Following the arrival of Jon Bernthal’s version of The Punisher in the MCU last year, the character has been enjoying somewhat of a resurgence of late. In previous outings, critics and audiences alike had been left somewhat cold by the dead-eyed stare and ultra-violent methods that Marvel’s most notorious vigilante used in order to wage his never-ending war on crime.
Bernthal, however, took what some had previously seen as a two-dimensional and sketchy avatar to whole new levels of pain and heartbreak, finally capturing the sorrowful essence of what it meant to portray the true Frank Castle.
With the Punisher’s star now thankfully back in the ascendance, it seems prudent therefore to revisit one of his original cinematic offerings. So which of the three previous Punishers will we be looking at?
Well, certainly not the emotionless Terminator-style 90’s turn from Dolph Lundgren. Or indeed the hammy, scenery-chewing performance of Jon Travolta opposite fan-favourite Tom Jane.
No, my friends. We’re going to revisit the most divisive Punisher movie of the three, Ray Stevenson’s ‘War Zone’.
Prior to Tom Jane’s version even being released, Marvel had already announced in advance there would be a sequel. Creative issues would eventually cause both Jane and director Jonathon Hensleigh to decide not to come back aboard, which led the studio to treat the new movie as a reboot, rather than a straightforward sequel.
What Lexi Alexander went on to produce was both a critical and financial mess, widely acknowledged as one of the worst things that Marvel have ever put their name to. Of course, since the release of Warzone, the MCU has gone on to re-write the rule book on superhero movies, spawning a number of spin-off projects including a host of dark and foreboding Netflix shows. So watching the third Punisher movie today, when laid against everything that’s been produced since, is there any room to grant forgiveness for past sins?
First up, for a significant number of fans of the character, Ray Stevenson IS the Punisher. It’s almost like he was born to play Frank Castle. Certainly a much better physical match for the role than Tom Jane was, he is presented virtually identically to some of the source material from the legendary MAX imprint.
In terms of the way his incarnation is styled as well, it’s far closer to the comics than any of the other versions. His weaponry and accessories are largely custom, and integrated into the rest of his equipment. Gone are the tight tee-shirts and leather overcoats, replaced instead with bulky protective gear. It’s a much more grounded and realistic portrayal of how a character like this would go about his daily business.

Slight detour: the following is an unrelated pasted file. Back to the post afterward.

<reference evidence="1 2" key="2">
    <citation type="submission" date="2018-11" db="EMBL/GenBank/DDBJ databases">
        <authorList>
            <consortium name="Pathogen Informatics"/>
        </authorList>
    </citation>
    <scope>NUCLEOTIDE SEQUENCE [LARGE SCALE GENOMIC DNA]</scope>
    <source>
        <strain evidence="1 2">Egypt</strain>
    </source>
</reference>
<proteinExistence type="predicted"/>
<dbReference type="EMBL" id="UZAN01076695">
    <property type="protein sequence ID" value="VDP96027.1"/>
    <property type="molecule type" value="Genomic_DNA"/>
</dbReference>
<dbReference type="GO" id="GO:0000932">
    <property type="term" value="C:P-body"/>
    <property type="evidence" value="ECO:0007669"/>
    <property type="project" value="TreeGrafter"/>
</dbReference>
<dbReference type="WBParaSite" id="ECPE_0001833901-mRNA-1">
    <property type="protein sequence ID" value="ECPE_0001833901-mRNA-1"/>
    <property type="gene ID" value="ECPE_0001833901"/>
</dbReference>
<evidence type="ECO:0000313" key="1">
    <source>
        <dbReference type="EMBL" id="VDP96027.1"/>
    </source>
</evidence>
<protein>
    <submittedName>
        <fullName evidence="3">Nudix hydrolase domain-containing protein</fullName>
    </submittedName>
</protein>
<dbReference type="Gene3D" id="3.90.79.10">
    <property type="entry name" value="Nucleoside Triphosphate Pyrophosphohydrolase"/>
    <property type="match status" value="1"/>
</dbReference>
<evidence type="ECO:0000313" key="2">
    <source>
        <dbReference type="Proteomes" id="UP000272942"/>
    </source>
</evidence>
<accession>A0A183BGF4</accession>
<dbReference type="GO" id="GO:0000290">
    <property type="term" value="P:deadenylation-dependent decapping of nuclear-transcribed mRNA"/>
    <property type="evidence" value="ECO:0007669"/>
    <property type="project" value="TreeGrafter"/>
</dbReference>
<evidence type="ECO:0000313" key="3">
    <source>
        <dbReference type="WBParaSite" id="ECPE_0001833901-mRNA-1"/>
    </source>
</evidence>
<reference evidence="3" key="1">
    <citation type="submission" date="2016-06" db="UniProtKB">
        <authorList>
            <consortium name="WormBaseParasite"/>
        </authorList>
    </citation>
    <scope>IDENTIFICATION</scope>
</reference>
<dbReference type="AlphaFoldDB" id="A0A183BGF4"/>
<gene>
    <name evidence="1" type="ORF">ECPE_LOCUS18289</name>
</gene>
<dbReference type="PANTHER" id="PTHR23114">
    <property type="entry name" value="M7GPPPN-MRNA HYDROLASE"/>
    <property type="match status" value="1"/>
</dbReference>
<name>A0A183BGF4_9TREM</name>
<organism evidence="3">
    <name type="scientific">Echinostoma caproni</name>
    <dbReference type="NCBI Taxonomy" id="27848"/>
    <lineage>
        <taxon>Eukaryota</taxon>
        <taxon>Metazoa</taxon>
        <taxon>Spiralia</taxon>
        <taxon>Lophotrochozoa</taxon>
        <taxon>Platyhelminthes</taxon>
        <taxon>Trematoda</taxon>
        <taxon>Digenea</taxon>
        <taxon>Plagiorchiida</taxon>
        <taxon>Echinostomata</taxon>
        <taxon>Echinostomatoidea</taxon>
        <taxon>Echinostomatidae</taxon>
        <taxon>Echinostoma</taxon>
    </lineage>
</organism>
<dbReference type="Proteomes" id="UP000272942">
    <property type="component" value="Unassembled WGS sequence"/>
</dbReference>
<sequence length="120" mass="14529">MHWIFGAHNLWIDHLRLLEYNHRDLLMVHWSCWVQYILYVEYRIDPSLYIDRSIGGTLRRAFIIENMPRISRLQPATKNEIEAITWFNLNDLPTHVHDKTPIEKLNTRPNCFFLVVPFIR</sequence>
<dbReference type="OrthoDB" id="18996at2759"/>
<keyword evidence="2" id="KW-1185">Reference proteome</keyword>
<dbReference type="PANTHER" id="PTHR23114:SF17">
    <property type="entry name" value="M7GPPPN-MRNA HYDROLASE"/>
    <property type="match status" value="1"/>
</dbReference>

In terms of the action in the movie, it’s comparable to anything the Netflix shows have produced, and they pride themselves on their levels of grit and violence. You could even argue that Alexander, a former kick-boxing champion, produces set-pieces and fight sequences far more entertaining and engaging than those found in Luke Cage or Iron Fist.
The deaths that take place here are hauntingly memorable. A man’s face is smashed to pieces with one blow. A granny loses her head to a shotgun blast. A free-runner disintegrates under an RPG strike. For fans of everything overly loud and overly incendiary, this movie ticks every box, building up to the mother of all face-offs. Frank Castle Vs The World.
The problem, though, is the way that Alexander goes around framing and presenting the successful elements and sequences that she and her team came up with. Taking a leaf out of Joel Schumacher’s book after he was handed the keys to Tim Burton’s ‘Batman’ franchise, she chooses to forgo the straightforward darkness of the previous outings, and replace everything with a much more lurid and colourful visual style. It just doesn’t work.
As The Punisher moves around New York in pursuit of his targets, he’s bathed in suffocating neon and strobe lighting. Everything is smothered in a thick layer of red or purple lighting. And then there’s the villains.
It’s well documented that Marvel struggle to bring their villains to the big screen, but this is high campery of a whole new level. The usually dependable Dominic West is forced to hide beneath a thick layer of prosthetics and an even thicker accent, barely escaping the project with any dignity.
The fact that he does is in no small part due to the performance of former ‘X-Files’ actor Doug Hutchison, who seems to playing a villain lifted straight from some kind of messed-up kid’s nursery rhyme. These bad guys are neither intimidating, scary, or believable – and don’t even get me fucking started on the free-running Rastafarian Irish character…
The movie still holds somewhat of a warm place in my heart, if only for the effort that Stevenson, Colin Salmon and Julie Benz put into their performances. The fight sequences compensate for the weak script and overall conceptual issues, and hidden somewhere inside all of the noise and chaos is a gritty and dark portrayal of The Punisher that unfortunately landed a few years ahead of its time.